Thermocouples are based on the principle of comparative measurement and consist of two metallic conductors of different materials that are welded together at the tip. Depending on the material pairing, they have different levels of thermoelectric voltage and are suitable for different temperature ranges.
The principle of thermocouples is the result of the so-called Seebeck effect. This phenomenon can be explained by the theory of free electrons, according to which different types of conductors have a different density of free electrons.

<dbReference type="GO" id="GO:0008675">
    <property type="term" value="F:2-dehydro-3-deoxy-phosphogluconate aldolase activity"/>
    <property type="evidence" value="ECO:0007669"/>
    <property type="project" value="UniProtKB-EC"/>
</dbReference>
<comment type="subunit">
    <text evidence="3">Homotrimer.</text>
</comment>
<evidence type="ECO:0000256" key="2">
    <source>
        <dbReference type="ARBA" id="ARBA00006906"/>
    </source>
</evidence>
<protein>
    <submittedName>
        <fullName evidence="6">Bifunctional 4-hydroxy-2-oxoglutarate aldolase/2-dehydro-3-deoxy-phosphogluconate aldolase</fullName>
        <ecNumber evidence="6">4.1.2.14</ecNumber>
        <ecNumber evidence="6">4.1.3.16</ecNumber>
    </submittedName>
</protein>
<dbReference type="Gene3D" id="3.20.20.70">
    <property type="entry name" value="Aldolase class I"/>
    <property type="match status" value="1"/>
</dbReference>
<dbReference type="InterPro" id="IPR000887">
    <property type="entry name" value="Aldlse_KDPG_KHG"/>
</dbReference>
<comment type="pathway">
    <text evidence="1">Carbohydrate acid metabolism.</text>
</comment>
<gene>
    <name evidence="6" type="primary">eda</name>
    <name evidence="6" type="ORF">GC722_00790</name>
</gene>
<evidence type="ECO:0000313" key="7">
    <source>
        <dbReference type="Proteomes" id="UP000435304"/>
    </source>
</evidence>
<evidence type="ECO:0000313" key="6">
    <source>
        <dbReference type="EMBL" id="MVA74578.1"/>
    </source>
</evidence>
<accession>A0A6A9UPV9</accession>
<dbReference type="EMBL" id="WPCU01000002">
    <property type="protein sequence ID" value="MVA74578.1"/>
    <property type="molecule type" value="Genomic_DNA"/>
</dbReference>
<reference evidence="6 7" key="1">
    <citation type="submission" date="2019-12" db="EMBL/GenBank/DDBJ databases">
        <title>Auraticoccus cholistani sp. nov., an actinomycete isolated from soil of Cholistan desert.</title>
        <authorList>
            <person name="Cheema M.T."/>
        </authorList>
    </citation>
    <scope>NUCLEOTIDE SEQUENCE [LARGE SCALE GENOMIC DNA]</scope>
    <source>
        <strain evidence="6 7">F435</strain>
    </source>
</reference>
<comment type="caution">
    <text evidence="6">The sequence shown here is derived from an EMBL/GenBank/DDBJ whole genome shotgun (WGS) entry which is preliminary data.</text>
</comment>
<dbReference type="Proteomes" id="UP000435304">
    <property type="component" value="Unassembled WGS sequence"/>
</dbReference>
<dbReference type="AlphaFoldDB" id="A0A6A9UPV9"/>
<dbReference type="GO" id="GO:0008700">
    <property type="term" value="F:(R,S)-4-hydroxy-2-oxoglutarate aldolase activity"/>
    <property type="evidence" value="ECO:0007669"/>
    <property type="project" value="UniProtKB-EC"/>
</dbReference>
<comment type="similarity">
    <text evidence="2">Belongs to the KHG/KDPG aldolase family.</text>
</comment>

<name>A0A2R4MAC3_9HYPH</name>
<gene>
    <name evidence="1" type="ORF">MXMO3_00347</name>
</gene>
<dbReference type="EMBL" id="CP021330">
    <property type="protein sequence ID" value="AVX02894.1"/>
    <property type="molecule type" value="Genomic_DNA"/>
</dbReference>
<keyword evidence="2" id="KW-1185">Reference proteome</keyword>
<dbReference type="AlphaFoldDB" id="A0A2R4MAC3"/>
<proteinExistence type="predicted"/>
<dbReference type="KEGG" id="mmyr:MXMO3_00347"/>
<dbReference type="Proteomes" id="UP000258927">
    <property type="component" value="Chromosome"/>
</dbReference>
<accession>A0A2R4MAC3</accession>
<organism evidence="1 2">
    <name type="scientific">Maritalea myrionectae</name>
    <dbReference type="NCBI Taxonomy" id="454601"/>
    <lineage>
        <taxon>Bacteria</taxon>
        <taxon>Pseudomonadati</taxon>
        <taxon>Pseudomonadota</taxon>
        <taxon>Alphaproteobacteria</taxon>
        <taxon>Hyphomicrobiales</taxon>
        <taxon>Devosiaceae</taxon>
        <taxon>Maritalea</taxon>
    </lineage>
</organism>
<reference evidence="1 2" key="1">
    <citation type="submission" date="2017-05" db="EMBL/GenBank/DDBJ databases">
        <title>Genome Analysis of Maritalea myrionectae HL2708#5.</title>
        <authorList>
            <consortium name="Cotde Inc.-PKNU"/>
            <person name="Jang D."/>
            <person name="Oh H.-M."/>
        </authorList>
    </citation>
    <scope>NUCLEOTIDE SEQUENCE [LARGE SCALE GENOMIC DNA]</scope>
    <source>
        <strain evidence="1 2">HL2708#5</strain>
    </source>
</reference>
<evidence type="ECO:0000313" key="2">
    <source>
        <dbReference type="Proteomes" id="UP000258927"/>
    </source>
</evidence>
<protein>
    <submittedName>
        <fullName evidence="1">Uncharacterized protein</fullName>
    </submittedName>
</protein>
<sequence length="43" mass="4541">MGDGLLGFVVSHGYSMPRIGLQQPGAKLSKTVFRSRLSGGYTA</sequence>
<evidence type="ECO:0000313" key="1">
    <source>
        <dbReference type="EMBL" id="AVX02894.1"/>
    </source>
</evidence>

In contrast to a resistance thermometer, a thermocouple can be used in a much higher temperature range. In addition, thermocouples are more robust and resistant to mechanical stress.
The choice of thermocouple type depends primarily on the operating temperature. Furthermore, an element with a high thermoelectric voltage should be selected in order to obtain a measurement signal that is as insensitive to interference as possible.